Write Where it Hurts|
Written by Glenn Eichler
(opening theme song)
(at Daria's house)
Jake - Hey, kiddo! Guess you're wondering what old Dad is up to with the big stew pot.
Daria - Guess again.
Jake - Daria, I woke up in the middle of the night with a hankering. I suddenly remembered the old kitchen sink stew they used to serve us at the military academy! You know why they called it that?
Daria - Because they put in everything but the kitchen sink.
Jake - Because they put in everything but the kitchen sink! Hmm, let's see... soup stock, peppercorns, oregano, chilies... (tastes stew, screams, staggers out of kitchen)
Helen - Why is your father...?
Daria - Don't ask.
Helen - Reading something?
Daria - Yes.
Helen - May I ask what it is?
Daria - It's a book. For school. About how fiction should do more than just entertain.
Helen - That sounds interesting.
Daria - Yeah. A writer writing a book about how writers should write books. Must have been a huge seller.
Helen - Well... anything else going on in school?
Daria - Let's see... nobody talked to me again this week, I wasn't invited to any parties for the weekend, and I think I'm getting one of those really painful cold sores. So all in all, another great week.
Helen - Oh, Daria...
Jake - (shouts) Helen! Helen! What's the number for 911?!
Helen - Daria, do you have to look at everything in such a negative light?
Daria - Could you possibly be referring to the harsh light of reality?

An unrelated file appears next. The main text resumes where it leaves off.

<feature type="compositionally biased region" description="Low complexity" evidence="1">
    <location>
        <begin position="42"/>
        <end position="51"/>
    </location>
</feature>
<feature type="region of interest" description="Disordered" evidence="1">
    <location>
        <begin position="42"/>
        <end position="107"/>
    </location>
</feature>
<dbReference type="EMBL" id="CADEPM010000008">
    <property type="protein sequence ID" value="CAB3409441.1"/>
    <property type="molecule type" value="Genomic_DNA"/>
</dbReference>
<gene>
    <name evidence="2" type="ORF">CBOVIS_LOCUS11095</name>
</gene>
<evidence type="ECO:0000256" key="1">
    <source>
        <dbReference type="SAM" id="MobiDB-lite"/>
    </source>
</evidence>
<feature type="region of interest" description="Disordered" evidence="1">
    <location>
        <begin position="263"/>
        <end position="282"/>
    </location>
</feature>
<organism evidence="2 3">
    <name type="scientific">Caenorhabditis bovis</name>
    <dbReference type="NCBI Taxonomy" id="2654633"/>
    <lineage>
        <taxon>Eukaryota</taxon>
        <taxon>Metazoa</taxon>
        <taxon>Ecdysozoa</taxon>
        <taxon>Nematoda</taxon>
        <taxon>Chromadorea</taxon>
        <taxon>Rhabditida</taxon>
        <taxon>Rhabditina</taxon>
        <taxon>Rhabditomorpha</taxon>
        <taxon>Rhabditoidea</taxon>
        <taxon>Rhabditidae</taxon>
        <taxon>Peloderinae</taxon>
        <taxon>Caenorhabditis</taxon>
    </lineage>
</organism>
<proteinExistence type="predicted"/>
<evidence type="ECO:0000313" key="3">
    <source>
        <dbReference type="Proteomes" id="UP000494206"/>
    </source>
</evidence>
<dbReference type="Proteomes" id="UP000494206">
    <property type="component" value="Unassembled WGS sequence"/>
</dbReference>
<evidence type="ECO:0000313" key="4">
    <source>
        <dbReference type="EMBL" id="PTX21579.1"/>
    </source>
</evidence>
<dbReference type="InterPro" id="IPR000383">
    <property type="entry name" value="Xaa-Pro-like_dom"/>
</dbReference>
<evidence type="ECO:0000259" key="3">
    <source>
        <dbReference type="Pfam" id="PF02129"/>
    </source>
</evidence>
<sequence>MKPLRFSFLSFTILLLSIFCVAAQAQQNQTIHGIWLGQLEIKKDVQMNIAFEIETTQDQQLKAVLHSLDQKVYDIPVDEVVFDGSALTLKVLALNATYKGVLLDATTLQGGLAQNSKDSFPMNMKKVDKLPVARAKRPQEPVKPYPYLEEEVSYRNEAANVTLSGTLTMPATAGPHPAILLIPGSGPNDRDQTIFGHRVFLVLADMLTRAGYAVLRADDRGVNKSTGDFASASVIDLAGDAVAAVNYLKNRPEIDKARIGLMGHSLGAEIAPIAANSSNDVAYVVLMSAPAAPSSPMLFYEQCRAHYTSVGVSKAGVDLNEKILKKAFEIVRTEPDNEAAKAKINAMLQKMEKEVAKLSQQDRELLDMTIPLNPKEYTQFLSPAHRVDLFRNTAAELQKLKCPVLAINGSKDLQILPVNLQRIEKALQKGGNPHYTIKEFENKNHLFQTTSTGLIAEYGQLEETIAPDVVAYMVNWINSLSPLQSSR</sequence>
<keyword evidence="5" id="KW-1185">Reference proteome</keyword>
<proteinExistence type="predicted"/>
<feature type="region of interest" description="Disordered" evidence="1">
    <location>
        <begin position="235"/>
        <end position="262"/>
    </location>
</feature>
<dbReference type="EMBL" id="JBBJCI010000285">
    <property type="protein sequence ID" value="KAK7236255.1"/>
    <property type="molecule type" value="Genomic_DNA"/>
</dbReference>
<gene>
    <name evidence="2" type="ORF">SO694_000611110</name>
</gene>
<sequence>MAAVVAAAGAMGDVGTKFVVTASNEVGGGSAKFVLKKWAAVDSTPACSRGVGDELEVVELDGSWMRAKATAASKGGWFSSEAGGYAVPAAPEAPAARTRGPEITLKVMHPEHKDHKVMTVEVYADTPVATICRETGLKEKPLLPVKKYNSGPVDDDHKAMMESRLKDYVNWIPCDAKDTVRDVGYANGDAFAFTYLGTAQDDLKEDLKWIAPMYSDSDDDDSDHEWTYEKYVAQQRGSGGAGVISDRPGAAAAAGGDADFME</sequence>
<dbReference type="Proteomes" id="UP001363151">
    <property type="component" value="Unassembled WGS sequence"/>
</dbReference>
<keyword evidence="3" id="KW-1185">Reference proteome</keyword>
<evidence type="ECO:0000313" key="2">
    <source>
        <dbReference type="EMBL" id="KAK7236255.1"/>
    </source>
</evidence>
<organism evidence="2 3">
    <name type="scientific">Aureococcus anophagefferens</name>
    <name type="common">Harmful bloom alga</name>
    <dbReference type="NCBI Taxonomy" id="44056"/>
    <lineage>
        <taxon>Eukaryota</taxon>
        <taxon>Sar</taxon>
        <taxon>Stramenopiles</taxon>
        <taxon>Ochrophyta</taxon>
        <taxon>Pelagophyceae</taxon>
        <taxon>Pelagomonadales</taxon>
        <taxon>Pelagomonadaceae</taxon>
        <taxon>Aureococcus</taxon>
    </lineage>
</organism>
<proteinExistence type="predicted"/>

Quinn - Tiffany says a cold front is coming through. Has anyone seen my really cute fuzzy pink sweater? And if I can't find it can I buy another one? Thanks. (leaves)
Helen - Daria...
Daria - Don't bother.
Jake - (shouts) My tongue! Dear God, it's black! Helen!
Helen - Be right there, Jake.
(in Mr. O'Neill's class)
Mr. O'Neill - So, what Gardner is telling us is that the writer of fiction has a duty that goes beyond the mere telling of a story. His or her job is to tell a story in such a way as to leave the reader... what, Kevin?
Kevin - Screaming for more full-contact martial arts excitement?
Mr. O'Neill - Daria?
Daria - I believe Mr. Gardner feels it's the writer's duty to steer the reader toward more conscientious behavior. No matter how dull that makes the story.
Mr. O'Neill - (sighs) Very good, Daria. Now, keeping that in mind, I want you each to select a book from the list in front of you for a report on its moral intention. Yes, Kevin?
Kevin - People who live in glass houses shouldn't throw stones. I got one, babe. I got one!
(Mr. O'Neill begins sobbing)
Daria - Excuse me.
Mr. O'Neill - Yes, Daria?
Daria - This list of books... I've read all of them.
Mr. O'Neill - Oh, no. Um, would you like to pick another book to read then?
Daria - I guess.
Mr. O'Neill - Wait, brainstorm! Instead of trying to read a story for its moral dimensions, what if you wrote a story with moral dimensions?
Daria - Um...
Mr. O'Neill - A special assignment, Daria just for you.
Daria - I don't know. Who would I write about? What would they do?
Mr. O'Neill - Well, why don't you write a story taking people you know in real life and turning them into fictional characters?
Daria - I wonder if anyone would notice a difference.
(at Jane's house)
Jane - So, how's the story coming? Or does it disturb you if I talk while you're writing?